Journal of Legal Education
Almost ten years ago at the AALS Faculty Recruitment Conference Marina Angel gave a heartening talk to those of us seeking law teaching jobs. She opened the floor for questions, and one aspiring law teacher dared to ask aloud what we were all wondering: "How many of us will actually getjobs in law teaching?" We waited for the number, the percentage, the cutoff. Instead, cryptically, Angel replied, "For many of you, that will depend on how flexible you're willing to be. Some people are limited to a particular area, but many of us are very happy in places we never dreamed we'd be." I looked around at the other wannabes and wondered whether they wanted to teach badly enough to move anywhere.
I was lucky to have choices. But each was several hours away by jet from family, friends, my husband's job, or any of the five American cities I considered "major." Law teaching, however, was closer to a calling than I had ever hoped to get. Strangely, absurdly, I felt this was what I was born to do. I had learned in private practice that when a client's heart's desire was at stake, it could sometimes be secured simply by asking the other lawyer what it would take. I asked my husband what it would take for him to leave his well-paid executive position and his two-and-a-half-hour commute.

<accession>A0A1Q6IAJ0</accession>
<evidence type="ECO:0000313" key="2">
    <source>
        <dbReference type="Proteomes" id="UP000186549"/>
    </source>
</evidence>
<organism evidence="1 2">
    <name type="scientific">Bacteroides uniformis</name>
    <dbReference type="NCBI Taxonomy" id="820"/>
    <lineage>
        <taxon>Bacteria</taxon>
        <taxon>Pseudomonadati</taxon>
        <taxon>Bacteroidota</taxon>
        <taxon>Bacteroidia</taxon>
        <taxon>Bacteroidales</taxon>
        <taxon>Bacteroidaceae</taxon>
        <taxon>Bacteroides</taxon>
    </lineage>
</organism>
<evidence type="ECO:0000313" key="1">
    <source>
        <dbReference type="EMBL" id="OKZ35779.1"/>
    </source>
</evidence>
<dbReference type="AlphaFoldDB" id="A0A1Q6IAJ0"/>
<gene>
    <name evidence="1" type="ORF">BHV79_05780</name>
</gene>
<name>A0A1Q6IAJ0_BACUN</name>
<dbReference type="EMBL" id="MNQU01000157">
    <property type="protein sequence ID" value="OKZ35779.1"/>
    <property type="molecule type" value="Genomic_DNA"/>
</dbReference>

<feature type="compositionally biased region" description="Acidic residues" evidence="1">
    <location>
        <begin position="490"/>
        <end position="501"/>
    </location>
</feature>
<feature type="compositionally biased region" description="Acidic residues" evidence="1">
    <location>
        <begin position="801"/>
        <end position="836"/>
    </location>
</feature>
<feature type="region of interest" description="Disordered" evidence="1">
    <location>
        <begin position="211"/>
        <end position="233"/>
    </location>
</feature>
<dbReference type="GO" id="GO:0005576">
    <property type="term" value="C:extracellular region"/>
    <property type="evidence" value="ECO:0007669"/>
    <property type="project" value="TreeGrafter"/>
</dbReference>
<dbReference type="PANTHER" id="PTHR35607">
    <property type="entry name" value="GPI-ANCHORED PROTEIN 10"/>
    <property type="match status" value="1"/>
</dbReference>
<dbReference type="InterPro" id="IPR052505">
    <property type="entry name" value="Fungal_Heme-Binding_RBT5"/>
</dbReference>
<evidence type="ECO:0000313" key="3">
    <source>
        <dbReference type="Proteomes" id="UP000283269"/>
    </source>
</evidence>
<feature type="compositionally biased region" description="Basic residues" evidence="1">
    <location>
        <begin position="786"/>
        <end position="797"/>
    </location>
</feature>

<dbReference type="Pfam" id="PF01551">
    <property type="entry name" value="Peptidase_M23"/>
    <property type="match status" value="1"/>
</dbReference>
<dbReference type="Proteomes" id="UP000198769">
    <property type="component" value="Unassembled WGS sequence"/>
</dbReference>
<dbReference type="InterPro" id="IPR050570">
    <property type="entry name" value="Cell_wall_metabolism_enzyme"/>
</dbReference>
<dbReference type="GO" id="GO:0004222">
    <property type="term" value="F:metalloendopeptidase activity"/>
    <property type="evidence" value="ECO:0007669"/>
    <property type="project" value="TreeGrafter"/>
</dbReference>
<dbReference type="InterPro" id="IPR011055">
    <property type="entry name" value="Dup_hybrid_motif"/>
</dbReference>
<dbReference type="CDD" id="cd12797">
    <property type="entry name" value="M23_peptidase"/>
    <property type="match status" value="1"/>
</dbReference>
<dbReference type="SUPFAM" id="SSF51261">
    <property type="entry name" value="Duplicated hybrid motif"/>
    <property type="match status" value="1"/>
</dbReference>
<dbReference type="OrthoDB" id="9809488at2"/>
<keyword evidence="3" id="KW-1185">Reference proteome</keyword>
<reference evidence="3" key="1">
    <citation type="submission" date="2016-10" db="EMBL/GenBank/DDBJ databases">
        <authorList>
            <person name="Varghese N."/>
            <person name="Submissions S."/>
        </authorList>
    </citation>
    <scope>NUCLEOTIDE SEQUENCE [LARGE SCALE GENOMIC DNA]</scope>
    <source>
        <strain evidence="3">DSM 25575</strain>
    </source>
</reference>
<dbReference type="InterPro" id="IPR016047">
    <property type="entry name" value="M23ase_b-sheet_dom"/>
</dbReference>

Exile on Campus, 48 J. Legal Educ. 430
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